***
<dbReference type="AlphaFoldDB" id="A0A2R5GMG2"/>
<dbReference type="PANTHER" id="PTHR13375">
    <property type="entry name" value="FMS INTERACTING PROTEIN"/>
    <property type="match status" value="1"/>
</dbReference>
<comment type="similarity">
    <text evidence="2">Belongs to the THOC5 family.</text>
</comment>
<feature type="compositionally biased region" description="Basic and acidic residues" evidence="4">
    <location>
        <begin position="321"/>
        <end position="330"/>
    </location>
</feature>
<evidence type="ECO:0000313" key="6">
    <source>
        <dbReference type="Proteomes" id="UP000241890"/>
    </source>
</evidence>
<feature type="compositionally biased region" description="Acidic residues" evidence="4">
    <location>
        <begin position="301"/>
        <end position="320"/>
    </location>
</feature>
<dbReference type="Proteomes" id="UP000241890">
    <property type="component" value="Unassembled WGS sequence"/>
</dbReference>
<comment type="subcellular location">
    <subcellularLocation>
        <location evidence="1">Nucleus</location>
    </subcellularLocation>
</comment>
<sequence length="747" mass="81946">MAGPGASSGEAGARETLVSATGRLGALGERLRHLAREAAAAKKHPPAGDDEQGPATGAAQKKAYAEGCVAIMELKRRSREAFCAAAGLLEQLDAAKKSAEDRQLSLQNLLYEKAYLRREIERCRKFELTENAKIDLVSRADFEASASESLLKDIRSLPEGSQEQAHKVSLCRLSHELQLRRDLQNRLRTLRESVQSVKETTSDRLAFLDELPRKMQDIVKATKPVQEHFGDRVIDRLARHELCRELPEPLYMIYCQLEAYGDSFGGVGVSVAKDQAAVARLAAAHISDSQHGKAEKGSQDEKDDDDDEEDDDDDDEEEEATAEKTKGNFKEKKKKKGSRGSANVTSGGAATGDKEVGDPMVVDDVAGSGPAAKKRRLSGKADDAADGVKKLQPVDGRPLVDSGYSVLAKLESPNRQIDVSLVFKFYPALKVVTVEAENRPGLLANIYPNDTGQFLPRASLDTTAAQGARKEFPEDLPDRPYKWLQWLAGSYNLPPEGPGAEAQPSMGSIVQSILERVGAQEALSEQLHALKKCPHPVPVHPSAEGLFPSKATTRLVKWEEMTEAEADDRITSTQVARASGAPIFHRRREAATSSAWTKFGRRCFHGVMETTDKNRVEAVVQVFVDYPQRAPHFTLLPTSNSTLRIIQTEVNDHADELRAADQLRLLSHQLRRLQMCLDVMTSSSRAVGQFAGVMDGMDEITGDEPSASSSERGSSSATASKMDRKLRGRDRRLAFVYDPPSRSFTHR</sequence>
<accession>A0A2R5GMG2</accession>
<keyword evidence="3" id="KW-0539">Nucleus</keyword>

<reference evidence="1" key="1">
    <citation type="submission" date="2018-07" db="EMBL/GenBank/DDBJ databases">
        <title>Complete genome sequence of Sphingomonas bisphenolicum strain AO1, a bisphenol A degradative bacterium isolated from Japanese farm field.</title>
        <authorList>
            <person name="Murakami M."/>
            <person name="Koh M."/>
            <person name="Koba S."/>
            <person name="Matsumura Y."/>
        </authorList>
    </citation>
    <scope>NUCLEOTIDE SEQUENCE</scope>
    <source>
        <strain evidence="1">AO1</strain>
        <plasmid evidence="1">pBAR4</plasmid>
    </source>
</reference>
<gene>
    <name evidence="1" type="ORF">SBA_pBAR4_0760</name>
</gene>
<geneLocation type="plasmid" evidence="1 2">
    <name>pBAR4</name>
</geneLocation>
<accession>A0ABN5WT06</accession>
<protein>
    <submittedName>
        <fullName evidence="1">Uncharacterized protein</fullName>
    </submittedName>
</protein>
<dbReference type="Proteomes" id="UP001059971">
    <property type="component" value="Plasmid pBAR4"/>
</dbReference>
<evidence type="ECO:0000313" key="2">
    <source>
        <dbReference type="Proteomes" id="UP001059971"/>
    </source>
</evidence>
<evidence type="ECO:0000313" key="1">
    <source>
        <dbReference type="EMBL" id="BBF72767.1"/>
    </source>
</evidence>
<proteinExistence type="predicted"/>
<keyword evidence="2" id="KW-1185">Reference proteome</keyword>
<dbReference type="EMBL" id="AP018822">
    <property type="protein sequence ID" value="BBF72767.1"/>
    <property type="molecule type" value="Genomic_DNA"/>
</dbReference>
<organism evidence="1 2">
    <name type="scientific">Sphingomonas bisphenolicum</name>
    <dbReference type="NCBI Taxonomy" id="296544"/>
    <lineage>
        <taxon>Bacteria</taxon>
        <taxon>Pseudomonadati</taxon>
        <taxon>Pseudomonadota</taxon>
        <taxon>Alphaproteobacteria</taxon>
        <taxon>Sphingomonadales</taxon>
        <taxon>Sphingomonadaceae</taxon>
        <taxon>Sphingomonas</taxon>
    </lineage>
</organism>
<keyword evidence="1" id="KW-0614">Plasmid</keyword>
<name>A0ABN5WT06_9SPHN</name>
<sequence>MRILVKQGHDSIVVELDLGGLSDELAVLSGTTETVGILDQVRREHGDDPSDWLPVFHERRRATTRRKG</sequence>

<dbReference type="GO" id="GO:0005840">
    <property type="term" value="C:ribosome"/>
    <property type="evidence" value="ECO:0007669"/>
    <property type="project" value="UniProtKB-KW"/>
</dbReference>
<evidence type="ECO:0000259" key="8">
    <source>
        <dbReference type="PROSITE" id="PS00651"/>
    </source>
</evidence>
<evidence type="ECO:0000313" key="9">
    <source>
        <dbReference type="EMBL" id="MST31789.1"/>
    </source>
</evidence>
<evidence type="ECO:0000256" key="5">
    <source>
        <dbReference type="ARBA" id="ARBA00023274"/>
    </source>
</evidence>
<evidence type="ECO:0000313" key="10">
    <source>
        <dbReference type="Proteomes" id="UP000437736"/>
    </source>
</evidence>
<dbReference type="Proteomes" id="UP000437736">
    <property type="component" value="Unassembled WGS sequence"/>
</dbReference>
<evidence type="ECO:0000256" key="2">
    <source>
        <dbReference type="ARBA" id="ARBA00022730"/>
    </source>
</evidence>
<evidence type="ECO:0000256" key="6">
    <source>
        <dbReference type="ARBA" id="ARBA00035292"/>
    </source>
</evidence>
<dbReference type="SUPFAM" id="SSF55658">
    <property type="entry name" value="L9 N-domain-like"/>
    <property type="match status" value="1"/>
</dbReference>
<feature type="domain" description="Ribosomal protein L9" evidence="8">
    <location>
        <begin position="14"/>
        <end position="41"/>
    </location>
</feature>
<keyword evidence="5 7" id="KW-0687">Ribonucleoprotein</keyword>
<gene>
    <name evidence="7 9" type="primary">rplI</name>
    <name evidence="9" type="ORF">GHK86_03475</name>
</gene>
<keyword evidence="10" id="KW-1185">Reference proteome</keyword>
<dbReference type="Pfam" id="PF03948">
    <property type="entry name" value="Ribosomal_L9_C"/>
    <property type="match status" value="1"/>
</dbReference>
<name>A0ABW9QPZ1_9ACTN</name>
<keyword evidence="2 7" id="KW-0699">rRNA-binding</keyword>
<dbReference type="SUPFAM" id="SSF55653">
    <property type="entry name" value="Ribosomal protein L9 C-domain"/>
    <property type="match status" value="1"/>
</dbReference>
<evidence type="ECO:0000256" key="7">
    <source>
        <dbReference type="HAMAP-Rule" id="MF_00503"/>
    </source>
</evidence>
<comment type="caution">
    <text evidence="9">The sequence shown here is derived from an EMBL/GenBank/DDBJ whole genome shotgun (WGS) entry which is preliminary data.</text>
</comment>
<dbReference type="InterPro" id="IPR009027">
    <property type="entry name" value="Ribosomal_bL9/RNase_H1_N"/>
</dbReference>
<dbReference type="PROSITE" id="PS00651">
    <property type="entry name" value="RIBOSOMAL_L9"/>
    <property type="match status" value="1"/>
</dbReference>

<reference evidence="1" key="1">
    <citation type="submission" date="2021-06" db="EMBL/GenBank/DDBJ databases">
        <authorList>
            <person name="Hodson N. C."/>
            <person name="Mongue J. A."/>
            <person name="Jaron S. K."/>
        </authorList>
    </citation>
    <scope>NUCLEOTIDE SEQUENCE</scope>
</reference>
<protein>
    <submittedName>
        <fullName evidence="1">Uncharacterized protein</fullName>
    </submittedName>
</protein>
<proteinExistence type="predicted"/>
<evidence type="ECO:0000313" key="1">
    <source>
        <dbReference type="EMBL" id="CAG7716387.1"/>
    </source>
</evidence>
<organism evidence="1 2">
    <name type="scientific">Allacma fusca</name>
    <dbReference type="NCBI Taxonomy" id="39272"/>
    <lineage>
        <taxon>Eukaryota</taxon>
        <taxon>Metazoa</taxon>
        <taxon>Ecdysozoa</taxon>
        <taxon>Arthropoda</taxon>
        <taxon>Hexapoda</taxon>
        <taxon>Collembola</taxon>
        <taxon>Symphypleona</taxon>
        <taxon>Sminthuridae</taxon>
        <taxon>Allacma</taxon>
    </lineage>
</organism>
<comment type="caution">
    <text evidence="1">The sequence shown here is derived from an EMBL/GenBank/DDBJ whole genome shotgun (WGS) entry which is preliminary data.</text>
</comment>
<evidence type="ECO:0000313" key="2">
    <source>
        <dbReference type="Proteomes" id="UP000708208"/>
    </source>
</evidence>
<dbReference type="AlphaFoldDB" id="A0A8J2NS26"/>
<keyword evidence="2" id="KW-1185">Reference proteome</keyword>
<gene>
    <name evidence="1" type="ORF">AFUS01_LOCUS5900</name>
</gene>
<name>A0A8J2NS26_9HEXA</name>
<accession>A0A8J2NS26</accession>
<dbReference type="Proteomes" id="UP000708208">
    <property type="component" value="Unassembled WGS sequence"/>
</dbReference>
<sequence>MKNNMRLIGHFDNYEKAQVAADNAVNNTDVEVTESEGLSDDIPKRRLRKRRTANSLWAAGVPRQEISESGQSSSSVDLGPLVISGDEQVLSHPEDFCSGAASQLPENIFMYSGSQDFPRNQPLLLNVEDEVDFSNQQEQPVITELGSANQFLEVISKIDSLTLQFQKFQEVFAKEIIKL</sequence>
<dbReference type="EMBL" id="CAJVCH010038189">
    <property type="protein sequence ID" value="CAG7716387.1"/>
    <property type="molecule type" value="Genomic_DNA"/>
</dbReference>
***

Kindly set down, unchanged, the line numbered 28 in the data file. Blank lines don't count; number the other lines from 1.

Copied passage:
</dbReference>